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Stone Heads

Irish and Celtic myths and legends, Irish folklore, Irish fairy tales and More Irish Tales and Legends

Stone Heads of Ireland

The enigmatic and strangely haunting stone heads of ancient Ireland are part of a tradition dating back to the Neolithic, althugh most examples we have today are beleived to be from the Iron age. The earliest and perhaps the most beautiful of these objects is the Knowth flint mace head, a magnificent piece of sculpture whose creation would challenge even the best artists today. This also demonstrates the variety of uses to which these objects could have been put - as parts of weapons, symbols of authority, or for ceremonies.

Most of them are thought to be pagan idols however, like the Raphoe group of seven heads found in the north of Ireland, near Beltany stone circle. The Corleck stone head is another stone idol, a single block of limestone shaped by pecking into the form of three conjoined heads. The eerie and unsettling expressions on the faces of each head, closely set eyes and simple line mouths all contribute to give an otherworldy and somewhat menacing impression.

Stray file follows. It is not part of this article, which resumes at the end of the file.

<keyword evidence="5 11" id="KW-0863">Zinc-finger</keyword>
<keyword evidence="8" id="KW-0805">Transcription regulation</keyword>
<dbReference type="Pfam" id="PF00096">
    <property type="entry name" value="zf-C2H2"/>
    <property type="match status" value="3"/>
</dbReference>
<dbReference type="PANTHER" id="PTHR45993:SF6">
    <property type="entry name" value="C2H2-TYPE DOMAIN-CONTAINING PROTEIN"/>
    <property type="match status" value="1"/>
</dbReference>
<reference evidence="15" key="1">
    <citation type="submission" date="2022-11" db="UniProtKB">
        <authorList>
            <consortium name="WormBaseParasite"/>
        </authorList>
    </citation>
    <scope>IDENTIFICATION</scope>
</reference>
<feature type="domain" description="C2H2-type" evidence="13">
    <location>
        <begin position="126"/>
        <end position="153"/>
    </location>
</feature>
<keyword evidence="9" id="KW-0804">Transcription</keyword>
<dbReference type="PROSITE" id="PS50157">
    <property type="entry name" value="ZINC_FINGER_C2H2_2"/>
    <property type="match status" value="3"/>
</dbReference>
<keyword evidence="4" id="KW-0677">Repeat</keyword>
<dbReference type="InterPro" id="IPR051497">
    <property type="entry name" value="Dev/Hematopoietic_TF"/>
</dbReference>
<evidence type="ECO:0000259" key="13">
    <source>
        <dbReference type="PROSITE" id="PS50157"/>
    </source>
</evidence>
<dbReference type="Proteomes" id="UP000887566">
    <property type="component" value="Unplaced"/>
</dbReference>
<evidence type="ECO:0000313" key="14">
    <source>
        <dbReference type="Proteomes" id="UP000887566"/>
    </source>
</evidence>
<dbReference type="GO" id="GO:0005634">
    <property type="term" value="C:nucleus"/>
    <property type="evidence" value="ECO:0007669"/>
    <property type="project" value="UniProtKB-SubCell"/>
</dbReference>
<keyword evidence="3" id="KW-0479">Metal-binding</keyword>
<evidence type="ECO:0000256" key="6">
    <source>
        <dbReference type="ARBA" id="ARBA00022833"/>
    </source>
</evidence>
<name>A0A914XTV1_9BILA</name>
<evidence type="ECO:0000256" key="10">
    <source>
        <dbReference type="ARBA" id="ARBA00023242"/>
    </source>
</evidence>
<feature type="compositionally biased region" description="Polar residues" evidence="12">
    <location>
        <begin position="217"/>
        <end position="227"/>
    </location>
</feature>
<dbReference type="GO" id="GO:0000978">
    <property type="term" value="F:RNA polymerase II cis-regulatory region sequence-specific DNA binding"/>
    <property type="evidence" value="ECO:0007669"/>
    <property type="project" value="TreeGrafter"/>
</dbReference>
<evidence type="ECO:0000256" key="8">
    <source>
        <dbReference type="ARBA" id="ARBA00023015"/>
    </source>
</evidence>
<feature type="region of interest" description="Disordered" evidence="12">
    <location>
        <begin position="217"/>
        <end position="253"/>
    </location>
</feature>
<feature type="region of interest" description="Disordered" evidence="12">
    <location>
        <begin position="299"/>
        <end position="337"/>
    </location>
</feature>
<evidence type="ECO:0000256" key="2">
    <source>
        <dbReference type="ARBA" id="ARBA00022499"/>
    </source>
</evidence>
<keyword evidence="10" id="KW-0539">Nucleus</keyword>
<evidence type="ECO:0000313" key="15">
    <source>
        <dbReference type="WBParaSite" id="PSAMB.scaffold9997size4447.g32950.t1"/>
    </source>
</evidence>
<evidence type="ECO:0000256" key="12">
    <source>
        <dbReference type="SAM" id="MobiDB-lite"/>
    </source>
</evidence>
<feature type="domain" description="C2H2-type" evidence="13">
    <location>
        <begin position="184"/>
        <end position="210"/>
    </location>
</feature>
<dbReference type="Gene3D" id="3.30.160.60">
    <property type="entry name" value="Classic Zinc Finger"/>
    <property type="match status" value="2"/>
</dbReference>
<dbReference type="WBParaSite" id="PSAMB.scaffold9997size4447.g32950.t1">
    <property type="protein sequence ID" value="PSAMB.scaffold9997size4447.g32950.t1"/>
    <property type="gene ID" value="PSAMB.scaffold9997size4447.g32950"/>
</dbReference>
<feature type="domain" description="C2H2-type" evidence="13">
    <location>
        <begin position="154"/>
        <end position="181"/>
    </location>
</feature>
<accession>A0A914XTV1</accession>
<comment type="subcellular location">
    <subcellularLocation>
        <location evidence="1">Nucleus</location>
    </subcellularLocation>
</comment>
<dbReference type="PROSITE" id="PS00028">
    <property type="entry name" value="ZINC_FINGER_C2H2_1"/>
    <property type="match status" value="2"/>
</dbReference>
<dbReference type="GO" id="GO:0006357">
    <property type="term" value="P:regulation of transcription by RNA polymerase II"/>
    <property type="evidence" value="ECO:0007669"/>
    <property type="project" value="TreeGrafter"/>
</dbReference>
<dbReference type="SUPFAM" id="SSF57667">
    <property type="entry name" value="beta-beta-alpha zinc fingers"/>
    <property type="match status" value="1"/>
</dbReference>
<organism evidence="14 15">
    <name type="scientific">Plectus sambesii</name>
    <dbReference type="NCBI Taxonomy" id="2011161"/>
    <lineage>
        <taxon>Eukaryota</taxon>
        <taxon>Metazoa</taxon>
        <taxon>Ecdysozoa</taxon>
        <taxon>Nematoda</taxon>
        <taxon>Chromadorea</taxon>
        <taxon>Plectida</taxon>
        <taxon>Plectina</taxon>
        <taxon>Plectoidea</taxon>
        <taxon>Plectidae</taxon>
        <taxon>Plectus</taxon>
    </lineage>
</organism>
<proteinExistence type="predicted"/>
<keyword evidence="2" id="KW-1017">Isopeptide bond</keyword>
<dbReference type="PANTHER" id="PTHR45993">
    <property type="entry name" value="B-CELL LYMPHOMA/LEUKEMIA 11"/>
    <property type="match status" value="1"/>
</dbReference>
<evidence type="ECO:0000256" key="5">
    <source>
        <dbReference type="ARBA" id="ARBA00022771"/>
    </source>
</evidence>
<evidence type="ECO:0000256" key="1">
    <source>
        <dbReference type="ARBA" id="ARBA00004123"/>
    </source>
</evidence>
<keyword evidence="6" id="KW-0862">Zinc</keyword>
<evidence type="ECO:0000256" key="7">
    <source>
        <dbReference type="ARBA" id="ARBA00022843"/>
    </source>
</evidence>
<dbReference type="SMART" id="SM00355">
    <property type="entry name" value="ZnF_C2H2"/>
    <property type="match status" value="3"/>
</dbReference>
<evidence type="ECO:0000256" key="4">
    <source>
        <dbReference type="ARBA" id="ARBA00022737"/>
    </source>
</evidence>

It was part of a larger shrine associated with the Lughnasa harvest festival, and was discovered near to the site of a stone circle and passage tombs which have since been demolished by farmers. The meaning of the three faces, if it had any beyond representing named deities or ancestors, is a matter for speculation - some believe it stands for the past, present and future, others for omniscience, while yet others think it represents a triple-goddess figure.

Attempting to date the original creation of these heads is very difficult - the best anyone can do is approximate their origin by their surroundings. The stone heads might date back into great antiquity, the Mesolithic or even earlier, and were passed down as sacred relics from one generation to the next. Some could have been made in the 1960s. Most of them are believed to have been created towards the middle or end of the Iron age in Ireland, and are often found near holy wells or bodies of water.

Heads were considered "the seat of the soul, the center of the vital essence" by the ancient Irish Celts, who gathered the heads of both enemies and friends. These may have been used for divination or soothsaying, and Irish folklore is full of strange tales of ancient Gaelic necromancy. This may have formed part of a wider tapestry of "head cults" across the Gaelic and Celtic world, which spread across western and northern Europe.

Strange Stone Heads of Ireland


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